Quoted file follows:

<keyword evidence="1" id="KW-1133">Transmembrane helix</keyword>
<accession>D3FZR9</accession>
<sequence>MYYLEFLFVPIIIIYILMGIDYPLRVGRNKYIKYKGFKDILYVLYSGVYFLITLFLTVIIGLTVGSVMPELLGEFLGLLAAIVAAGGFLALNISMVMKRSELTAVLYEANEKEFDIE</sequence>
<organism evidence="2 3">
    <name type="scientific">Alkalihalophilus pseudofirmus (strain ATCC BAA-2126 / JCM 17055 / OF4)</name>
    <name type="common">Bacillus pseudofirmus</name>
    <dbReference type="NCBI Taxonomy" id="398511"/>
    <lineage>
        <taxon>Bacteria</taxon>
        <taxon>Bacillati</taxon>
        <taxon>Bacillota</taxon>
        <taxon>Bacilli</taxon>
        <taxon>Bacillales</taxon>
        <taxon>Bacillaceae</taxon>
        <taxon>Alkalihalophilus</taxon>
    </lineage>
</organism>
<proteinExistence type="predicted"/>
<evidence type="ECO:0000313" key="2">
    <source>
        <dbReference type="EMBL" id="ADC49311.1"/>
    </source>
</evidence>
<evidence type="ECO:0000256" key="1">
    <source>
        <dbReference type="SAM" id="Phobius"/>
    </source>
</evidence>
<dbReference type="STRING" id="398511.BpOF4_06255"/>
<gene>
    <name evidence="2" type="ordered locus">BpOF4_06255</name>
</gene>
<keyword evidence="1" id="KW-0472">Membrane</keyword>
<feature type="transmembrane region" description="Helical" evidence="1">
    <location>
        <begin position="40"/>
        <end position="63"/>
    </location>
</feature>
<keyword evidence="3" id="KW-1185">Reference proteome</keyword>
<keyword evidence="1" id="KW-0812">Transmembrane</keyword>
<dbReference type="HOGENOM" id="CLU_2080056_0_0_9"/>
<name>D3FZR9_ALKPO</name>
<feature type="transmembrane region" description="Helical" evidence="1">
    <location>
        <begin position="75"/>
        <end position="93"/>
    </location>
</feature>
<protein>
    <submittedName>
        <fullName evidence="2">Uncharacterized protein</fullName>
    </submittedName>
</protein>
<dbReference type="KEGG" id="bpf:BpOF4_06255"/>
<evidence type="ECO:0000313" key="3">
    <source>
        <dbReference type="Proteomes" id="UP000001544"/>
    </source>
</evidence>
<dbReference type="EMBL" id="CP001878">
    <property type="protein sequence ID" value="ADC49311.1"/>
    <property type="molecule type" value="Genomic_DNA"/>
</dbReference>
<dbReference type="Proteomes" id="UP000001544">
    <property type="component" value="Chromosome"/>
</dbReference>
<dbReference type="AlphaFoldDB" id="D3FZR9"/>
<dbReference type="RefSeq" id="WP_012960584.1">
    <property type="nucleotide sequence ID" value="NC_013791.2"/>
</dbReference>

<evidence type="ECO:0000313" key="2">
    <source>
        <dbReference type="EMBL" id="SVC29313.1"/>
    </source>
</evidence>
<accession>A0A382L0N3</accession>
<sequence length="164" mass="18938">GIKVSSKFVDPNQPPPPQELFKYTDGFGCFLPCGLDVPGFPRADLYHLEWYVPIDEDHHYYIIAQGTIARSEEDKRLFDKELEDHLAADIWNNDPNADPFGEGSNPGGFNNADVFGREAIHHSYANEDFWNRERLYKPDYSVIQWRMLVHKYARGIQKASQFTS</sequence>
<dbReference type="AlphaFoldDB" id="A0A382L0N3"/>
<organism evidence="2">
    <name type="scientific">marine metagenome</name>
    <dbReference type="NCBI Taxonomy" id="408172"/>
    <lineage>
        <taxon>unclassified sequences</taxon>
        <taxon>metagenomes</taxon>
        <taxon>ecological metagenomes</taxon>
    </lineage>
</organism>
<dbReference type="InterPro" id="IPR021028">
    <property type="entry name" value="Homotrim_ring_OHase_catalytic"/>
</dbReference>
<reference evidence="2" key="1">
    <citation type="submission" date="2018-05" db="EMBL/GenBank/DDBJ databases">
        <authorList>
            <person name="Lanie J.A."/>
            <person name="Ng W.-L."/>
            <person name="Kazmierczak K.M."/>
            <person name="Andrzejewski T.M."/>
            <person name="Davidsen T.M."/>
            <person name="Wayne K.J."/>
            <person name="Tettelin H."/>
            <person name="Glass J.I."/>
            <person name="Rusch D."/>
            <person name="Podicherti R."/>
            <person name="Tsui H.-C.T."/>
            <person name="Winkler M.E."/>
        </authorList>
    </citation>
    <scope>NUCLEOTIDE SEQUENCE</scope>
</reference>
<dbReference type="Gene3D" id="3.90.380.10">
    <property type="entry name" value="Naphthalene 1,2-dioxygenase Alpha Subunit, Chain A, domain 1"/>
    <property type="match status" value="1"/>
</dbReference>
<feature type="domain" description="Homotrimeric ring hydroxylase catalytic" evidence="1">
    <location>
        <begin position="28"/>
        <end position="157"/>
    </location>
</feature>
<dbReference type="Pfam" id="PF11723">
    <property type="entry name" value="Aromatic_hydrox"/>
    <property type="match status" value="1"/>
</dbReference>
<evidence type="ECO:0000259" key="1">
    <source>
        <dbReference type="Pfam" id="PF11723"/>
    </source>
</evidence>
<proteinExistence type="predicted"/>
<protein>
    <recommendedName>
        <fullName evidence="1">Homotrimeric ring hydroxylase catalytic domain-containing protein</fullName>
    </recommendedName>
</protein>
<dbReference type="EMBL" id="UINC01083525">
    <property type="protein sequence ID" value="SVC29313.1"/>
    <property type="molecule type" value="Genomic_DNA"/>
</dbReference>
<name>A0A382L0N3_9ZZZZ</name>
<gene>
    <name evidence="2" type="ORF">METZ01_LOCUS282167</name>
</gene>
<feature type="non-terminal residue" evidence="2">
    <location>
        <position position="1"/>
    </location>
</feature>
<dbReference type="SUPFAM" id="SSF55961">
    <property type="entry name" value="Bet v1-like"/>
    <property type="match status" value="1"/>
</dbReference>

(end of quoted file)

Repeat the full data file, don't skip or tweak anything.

<keyword evidence="1" id="KW-1133">Transmembrane helix</keyword>
<accession>D3FZR9</accession>
<sequence>MYYLEFLFVPIIIIYILMGIDYPLRVGRNKYIKYKGFKDILYVLYSGVYFLITLFLTVIIGLTVGSVMPELLGEFLGLLAAIVAAGGFLALNISMVMKRSELTAVLYEANEKEFDIE</sequence>
<organism evidence="2 3">
    <name type="scientific">Alkalihalophilus pseudofirmus (strain ATCC BAA-2126 / JCM 17055 / OF4)</name>
    <name type="common">Bacillus pseudofirmus</name>
    <dbReference type="NCBI Taxonomy" id="398511"/>
    <lineage>
        <taxon>Bacteria</taxon>
        <taxon>Bacillati</taxon>
        <taxon>Bacillota</taxon>
        <taxon>Bacilli</taxon>
        <taxon>Bacillales</taxon>
        <taxon>Bacillaceae</taxon>
        <taxon>Alkalihalophilus</taxon>
    </lineage>
</organism>
<proteinExistence type="predicted"/>
<evidence type="ECO:0000313" key="2">
    <source>
        <dbReference type="EMBL" id="ADC49311.1"/>
    </source>
</evidence>
<evidence type="ECO:0000256" key="1">
    <source>
        <dbReference type="SAM" id="Phobius"/>
    </source>
</evidence>
<dbReference type="STRING" id="398511.BpOF4_06255"/>
<gene>
    <name evidence="2" type="ordered locus">BpOF4_06255</name>
</gene>
<keyword evidence="1" id="KW-0472">Membrane</keyword>
<feature type="transmembrane region" description="Helical" evidence="1">
    <location>
        <begin position="40"/>
        <end position="63"/>
    </location>
</feature>
<keyword evidence="3" id="KW-1185">Reference proteome</keyword>
<keyword evidence="1" id="KW-0812">Transmembrane</keyword>
<dbReference type="HOGENOM" id="CLU_2080056_0_0_9"/>
<name>D3FZR9_ALKPO</name>
<feature type="transmembrane region" description="Helical" evidence="1">
    <location>
        <begin position="75"/>
        <end position="93"/>
    </location>
</feature>
<protein>
    <submittedName>
        <fullName evidence="2">Uncharacterized protein</fullName>
    </submittedName>
</protein>
<dbReference type="KEGG" id="bpf:BpOF4_06255"/>
<evidence type="ECO:0000313" key="3">
    <source>
        <dbReference type="Proteomes" id="UP000001544"/>
    </source>
</evidence>
<dbReference type="EMBL" id="CP001878">
    <property type="protein sequence ID" value="ADC49311.1"/>
    <property type="molecule type" value="Genomic_DNA"/>
</dbReference>
<dbReference type="Proteomes" id="UP000001544">
    <property type="component" value="Chromosome"/>
</dbReference>
<dbReference type="AlphaFoldDB" id="D3FZR9"/>
<dbReference type="RefSeq" id="WP_012960584.1">
    <property type="nucleotide sequence ID" value="NC_013791.2"/>
</dbReference>

<evidence type="ECO:0000313" key="2">
    <source>
        <dbReference type="EMBL" id="SVC29313.1"/>
    </source>
</evidence>
<accession>A0A382L0N3</accession>
<sequence length="164" mass="18938">GIKVSSKFVDPNQPPPPQELFKYTDGFGCFLPCGLDVPGFPRADLYHLEWYVPIDEDHHYYIIAQGTIARSEEDKRLFDKELEDHLAADIWNNDPNADPFGEGSNPGGFNNADVFGREAIHHSYANEDFWNRERLYKPDYSVIQWRMLVHKYARGIQKASQFTS</sequence>
<dbReference type="AlphaFoldDB" id="A0A382L0N3"/>
<organism evidence="2">
    <name type="scientific">marine metagenome</name>
    <dbReference type="NCBI Taxonomy" id="408172"/>
    <lineage>
        <taxon>unclassified sequences</taxon>
        <taxon>metagenomes</taxon>
        <taxon>ecological metagenomes</taxon>
    </lineage>
</organism>
<dbReference type="InterPro" id="IPR021028">
    <property type="entry name" value="Homotrim_ring_OHase_catalytic"/>
</dbReference>
<reference evidence="2" key="1">
    <citation type="submission" date="2018-05" db="EMBL/GenBank/DDBJ databases">
        <authorList>
            <person name="Lanie J.A."/>
            <person name="Ng W.-L."/>
            <person name="Kazmierczak K.M."/>
            <person name="Andrzejewski T.M."/>
            <person name="Davidsen T.M."/>
            <person name="Wayne K.J."/>
            <person name="Tettelin H."/>
            <person name="Glass J.I."/>
            <person name="Rusch D."/>
            <person name="Podicherti R."/>
            <person name="Tsui H.-C.T."/>
            <person name="Winkler M.E."/>
        </authorList>
    </citation>
    <scope>NUCLEOTIDE SEQUENCE</scope>
</reference>
<dbReference type="Gene3D" id="3.90.380.10">
    <property type="entry name" value="Naphthalene 1,2-dioxygenase Alpha Subunit, Chain A, domain 1"/>
    <property type="match status" value="1"/>
</dbReference>
<feature type="domain" description="Homotrimeric ring hydroxylase catalytic" evidence="1">
    <location>
        <begin position="28"/>
        <end position="157"/>
    </location>
</feature>
<dbReference type="Pfam" id="PF11723">
    <property type="entry name" value="Aromatic_hydrox"/>
    <property type="match status" value="1"/>
</dbReference>
<evidence type="ECO:0000259" key="1">
    <source>
        <dbReference type="Pfam" id="PF11723"/>
    </source>
</evidence>
<proteinExistence type="predicted"/>
<protein>
    <recommendedName>
        <fullName evidence="1">Homotrimeric ring hydroxylase catalytic domain-containing protein</fullName>
    </recommendedName>
</protein>
<dbReference type="EMBL" id="UINC01083525">
    <property type="protein sequence ID" value="SVC29313.1"/>
    <property type="molecule type" value="Genomic_DNA"/>
</dbReference>
<name>A0A382L0N3_9ZZZZ</name>
<gene>
    <name evidence="2" type="ORF">METZ01_LOCUS282167</name>
</gene>
<feature type="non-terminal residue" evidence="2">
    <location>
        <position position="1"/>
    </location>
</feature>
<dbReference type="SUPFAM" id="SSF55961">
    <property type="entry name" value="Bet v1-like"/>
    <property type="match status" value="1"/>
</dbReference>